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IN RECENT WEEKS, Gov. Arnold Schwarzenegger and...

January 28, 2007|Christopher S. Lehane | CHRISTOPHER S. LEHANE served as an advisor in the Clinton White House and as press secretary to Al Gore in the 2000 campaign.

IN RECENT WEEKS, Gov. Arnold Schwarzenegger and legislators have talked about giving California a well-deserved bigger say in the presidential campaign by moving up the state's primary. However, if Democrats really want to put the party in the strongest possible position to succeed in presidential elections, let's completely rethink the current primary system and replace it with a nominating process designed to pick the candidate best able to win.

In 2004, the primary season was frontloaded around a few early, relatively small and not especially diverse states in order to identify as quickly as possible the "most electable" candidate and to conserve money for the general election. Because these were small states that are historically won one voter and one constituency group at a time, candidates were rewarded for their retail campaign skills: one-on-one politics, constituency group building and a good biography. Unfortunately, these skills are about as relevant to a 21st century national presidential campaign as horseback riding is relevant to driving a car.

Modern presidential campaigns are tests of character; they're a hunt for candidates who have broad appeal (as opposed to a biography attractive to only a limited range of voters). They're about identifying candidates with the ability to articulate a message that speaks to all Americans, rather than those who rely on the typical 12-point plans constructed for one constituency group or another. Modern presidential races are about the ability to connect with voters over the TV in their living rooms -- not about a candidate's charm when he meets with them in person in their own living rooms. And they're about the capacity to assemble and run a far-flung organization capable of raising well in excess of $100 million in just a few years.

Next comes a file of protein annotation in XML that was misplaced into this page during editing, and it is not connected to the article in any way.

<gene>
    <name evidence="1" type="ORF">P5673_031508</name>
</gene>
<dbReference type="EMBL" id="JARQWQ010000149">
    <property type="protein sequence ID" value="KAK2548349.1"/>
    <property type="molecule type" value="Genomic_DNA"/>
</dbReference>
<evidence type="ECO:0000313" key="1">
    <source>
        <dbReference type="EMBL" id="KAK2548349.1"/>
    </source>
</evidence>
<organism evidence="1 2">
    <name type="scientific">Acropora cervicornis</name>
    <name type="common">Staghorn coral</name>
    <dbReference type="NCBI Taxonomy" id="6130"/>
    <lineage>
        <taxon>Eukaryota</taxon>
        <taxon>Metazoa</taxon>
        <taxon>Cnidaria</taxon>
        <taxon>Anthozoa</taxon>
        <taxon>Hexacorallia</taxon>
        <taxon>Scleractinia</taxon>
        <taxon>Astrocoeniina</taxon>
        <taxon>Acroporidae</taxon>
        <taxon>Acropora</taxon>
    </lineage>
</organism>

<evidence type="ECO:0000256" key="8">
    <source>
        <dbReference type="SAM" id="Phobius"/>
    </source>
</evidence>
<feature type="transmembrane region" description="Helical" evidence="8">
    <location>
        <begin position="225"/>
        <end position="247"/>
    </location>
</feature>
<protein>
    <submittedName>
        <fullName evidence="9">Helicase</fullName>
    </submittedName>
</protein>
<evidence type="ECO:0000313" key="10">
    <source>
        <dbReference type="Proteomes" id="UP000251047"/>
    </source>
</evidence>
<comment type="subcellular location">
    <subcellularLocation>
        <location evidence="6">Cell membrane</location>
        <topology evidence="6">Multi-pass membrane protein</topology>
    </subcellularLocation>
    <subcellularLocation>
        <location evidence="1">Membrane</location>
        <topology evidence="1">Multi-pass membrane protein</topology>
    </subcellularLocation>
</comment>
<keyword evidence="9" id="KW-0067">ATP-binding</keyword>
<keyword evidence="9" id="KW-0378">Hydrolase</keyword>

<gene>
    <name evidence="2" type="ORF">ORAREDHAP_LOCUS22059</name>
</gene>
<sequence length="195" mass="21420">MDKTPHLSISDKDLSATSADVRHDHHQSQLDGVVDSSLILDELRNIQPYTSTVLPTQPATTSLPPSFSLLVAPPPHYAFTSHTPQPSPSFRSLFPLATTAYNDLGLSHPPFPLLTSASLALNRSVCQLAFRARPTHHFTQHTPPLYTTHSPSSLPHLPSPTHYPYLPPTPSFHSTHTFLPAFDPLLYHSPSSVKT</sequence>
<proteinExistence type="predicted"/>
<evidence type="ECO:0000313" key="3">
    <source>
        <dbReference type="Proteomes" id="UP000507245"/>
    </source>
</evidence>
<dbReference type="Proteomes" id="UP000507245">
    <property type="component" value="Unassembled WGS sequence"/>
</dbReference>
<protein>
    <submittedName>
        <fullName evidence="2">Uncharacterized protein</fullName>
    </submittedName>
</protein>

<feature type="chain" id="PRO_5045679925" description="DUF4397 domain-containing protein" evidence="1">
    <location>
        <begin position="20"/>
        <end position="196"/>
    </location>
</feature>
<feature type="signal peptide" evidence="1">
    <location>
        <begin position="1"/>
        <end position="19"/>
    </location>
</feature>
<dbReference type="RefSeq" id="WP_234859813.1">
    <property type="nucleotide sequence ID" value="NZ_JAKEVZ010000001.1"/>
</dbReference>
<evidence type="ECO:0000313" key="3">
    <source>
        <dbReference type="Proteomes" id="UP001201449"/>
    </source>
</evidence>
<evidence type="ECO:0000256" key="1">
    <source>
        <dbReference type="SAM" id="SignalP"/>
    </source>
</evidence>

With three reforms, the Democrats can put in place a nominating system that will produce the strongest and, yes, most electable candidate.

First, the Democratic primary schedule should open with a group of states that, when taken together, represents the mosaic that is America. Along with a Midwestern Iowa and a Northeastern New Hampshire, let's have a state from the Southwest, South and West all voting on the same day.

A multi-state campaign taking place on one day and involving a diverse set of states will begin the process of identifying the candidate who can put together the winning qualities of a national campaign.

Second, the primary season needs to be spread over a longer time period -- not just in theory but in practice as well, so candidates are truly tested. Beginning in early February and going until May, Democrats should schedule a series of 10 primaries, with each involving five geographically diverse states voting every two weeks. The diverse and multi-state nature of the races would make it far more likely that the campaign would be competitive for a longer period. (Under the current system, the 2008 primary could effectively be over after four early states vote in a span of a few weeks, as it was in 2004. The compressed time period and winner-take-all nature of the existing system means that whoever does well in these first states, especially the first two, is in all likelihood the presumptive nominee.)

This sort of diverse process over an extended time period worked in 1992 -- the only time in the last 25 years that the Democrats nominated a candidate, Bill Clinton, who went on to be sworn in as president. That year, because Iowa Sen. Tom Harkin was running in the Iowa caucuses and because New Hampshire voters chose former Sen. Paul Tsongas of neighboring Massachusetts, neither Iowa nor New Hampshire played their historically determinative roles. In fact, the 1992 election was the first time in history that a candidate became president who did not win the New Hampshire primary. Instead, Democrats had to compete vigorously over the course of several months in such places as South Dakota, and then in Georgia (where Clinton got his first win), Maryland, Colorado, South Carolina, Arizona, Super Tuesday, and then on to Connecticut, New York and eventually California, where Clinton wrapped up the nomination in early June.

If Democrats had been using the 2004 primary system in 1992, their nominee could well have been Tsongas. The longer, diversified schedule, however, allowed Clinton to prove himself to voters, exposed the candidates' relative strengths and weaknesses and allowed the Democrats to stay on the offensive and define the terms of the general election. Democrats ended up with a candidate who actually won a number of states in the South and all the states in the upper Midwest -- and who had the message, the battle-hardened ability and the proven campaign operation needed to beat the Republicans.

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